Carl and his creative team are offering some amazing prizes, perhaps, the best being the opportunity to get yourself decapitated in the film. There are plenty of other prizes, as well, including custom artwork inspired by the film, signed copies of the film on DVD or blu-ray and even the chance to score an executive producer credit on the picture.
Wolf Creek 2 begins with Mick Taylor dispensing his own unique brand of justice and then happening upon a pair of German backpackers that need to be taught a lesson. The film goes in a completely unexpected direction from there, so I will simply leave the synopsis at that.
In Wolf Creek 2, John Jarratt reminds us why he was and always will be the perfect choice to play Mick Taylor. He brings the kind of flare to the role that makes fans of the emerging franchise develop an inexplicable fondness for him. He plays the part with the same nasty zeal that made viewers develop a love/hate relationship with him in the first film. Mick Taylor is poised to become the type of villain that viewers cheer for, much in the same way that we would root for the charismatically evil Freddy Krueger. Read the rest of this entry »
Tom Holland’s Twisted Tales is a series of vignettes that are introduced by Holland himself. There are nine tales in all; every one however, is bad. It pains me to be critical of a project that the legendary Tom Holland was involved with but there is just no excuse for how bad this film is.
One segment finds a man talking to his GPS, which is seemingly possessed by the spirit of his late wife, another finds a woman wanting to kill her lover, and other vignettes explore additional relationship woes, twisted magicians, the apocalypse and more. None of the segments struck a chord with me; some were less terrible than others but they were all bad. Read the rest of this entry »
Patrick: Evil Awakens finds a lovely young nurse named Kathy (Sharni Vinson) discovering that one of her patients – Patrick – is seemingly communicating with her in spite of being in a coma. Kathy is intrigued at first but soon becomes frightened when Patrick’s inclinations begin to turn violent.
The decision to remake the 1970s horror film Patrick was an interesting one. It isn’t a particularly well-known title, so rebooting it allowed writer Justin King and director Mark Hartley the opportunity to make the film their own without the level of fan scrutiny that comes with remaking a more high profile title. The pair did a reasonable job in their efforts. Patrick (2014) doesn’t stand out as a terribly memorable title but it isn’t really a bad film either. It is entertaining enough to engage the viewer for ninety minutes. But, it doesn’t really break a lot of new ground or do a lot that we haven’t seen in some capacity before. Read the rest of this entry »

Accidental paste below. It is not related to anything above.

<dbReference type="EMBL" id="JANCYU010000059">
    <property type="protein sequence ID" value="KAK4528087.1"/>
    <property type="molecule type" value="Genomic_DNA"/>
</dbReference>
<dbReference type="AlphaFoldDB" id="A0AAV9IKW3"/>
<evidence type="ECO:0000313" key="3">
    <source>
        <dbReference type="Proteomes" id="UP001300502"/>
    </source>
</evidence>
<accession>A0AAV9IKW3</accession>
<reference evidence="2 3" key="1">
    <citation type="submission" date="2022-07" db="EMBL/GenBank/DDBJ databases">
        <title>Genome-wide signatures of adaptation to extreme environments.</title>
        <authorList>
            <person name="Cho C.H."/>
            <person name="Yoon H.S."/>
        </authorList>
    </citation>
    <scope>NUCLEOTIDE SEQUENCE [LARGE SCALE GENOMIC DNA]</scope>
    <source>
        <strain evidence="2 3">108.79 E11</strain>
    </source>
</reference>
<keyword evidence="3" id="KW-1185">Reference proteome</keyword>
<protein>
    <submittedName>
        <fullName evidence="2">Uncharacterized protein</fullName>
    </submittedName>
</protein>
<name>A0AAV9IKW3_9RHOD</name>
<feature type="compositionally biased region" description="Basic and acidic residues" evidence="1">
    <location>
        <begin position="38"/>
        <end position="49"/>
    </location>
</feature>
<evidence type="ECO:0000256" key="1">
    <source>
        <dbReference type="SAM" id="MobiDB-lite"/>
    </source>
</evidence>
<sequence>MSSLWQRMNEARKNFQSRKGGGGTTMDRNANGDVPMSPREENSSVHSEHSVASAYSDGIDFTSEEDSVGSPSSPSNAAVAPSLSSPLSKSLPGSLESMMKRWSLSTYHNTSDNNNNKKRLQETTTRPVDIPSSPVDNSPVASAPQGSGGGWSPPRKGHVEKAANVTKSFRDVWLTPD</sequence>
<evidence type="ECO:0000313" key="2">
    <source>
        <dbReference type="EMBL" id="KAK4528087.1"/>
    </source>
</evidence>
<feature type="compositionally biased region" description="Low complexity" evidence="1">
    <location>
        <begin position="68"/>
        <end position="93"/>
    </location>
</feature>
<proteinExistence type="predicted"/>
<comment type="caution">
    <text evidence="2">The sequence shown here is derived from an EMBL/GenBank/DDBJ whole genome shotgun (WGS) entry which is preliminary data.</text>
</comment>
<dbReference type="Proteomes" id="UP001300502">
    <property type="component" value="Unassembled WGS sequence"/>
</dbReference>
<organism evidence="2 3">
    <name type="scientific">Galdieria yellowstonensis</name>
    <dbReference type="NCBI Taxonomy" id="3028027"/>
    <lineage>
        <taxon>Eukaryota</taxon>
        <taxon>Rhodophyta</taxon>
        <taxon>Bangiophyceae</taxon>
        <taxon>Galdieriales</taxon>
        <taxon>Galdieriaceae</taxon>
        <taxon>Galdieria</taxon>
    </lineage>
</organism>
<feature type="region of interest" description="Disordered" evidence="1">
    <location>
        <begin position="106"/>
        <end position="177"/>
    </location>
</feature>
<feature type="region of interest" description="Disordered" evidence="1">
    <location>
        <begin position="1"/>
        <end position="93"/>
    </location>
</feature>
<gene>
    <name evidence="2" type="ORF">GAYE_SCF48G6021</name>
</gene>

Cheap Thrills catches up with Craig (Pat Healy) on what is shaping up to be the worst day of his life: he is served with an eviction notice and then on the day he plans to ask his boss for a raise, loses his job. Things continue to look down until he runs in to an old friend (Ethan Embry) at a bar and the pair meet up with an eccentric, wealthy stranger and his wife (played by David Koechner and Sara Paxton). The pair offer Craig and his friend a chance at some easy money. As we all know: if it seems to good to be true, it probably is.
The casting of Cheap Thrills is pitch perfect. Pat Healy was the perfect choice to play the ‘down on his luck’ lead character; Ethan Embry is brilliant as the old friend; and David Koechner and Sara Paxton are amazing as the eccentric millionaire and his equally eccentric wife. The ensemble cast works tremendously well together; they all turn in inspired performances. The comedic chemistry is spot on. While all of these talented actors worked together extremely well, what pulls it all together is the prowess of first time director E.L. Katz. Katz set the perfect tone for this black comedy with horror overtones. I was profoundly impressed with what he was able to do without a feature or even a short film under his belt. Prior to this, Katz has worked on the production end but makes the transition to directing beautifully.
In Chastity Bites, aspiring investigative journalist, Leah (Allison Scagliotti) believes something is amiss when Liz, the facilitator of the Virginity Action Group (VAG) at her high school begins exhibiting strange behavior. Leah begins to suspect that Liz is an ancient demon that maintains her youthful appearance by bathing in virgin blood. Determined to get to the bottom of the story, Leah attempts to infiltrate the Chastity Club and expose its leader for the blood-lusting sadist she is.
This is a great example of why one must not make snap judgments about a film. I wasn’t sure if I was going to like Chastity Bites when I first sat down to watch it. The film takes a moment to find its footing. The first ten minutes meander a bit. I was unsure if the performances were going to be reasonable because some of the acting at the get go was a little questionable. But after somewhat of a shaky start, the film stands on solid ground and gets better and better as it unfolds.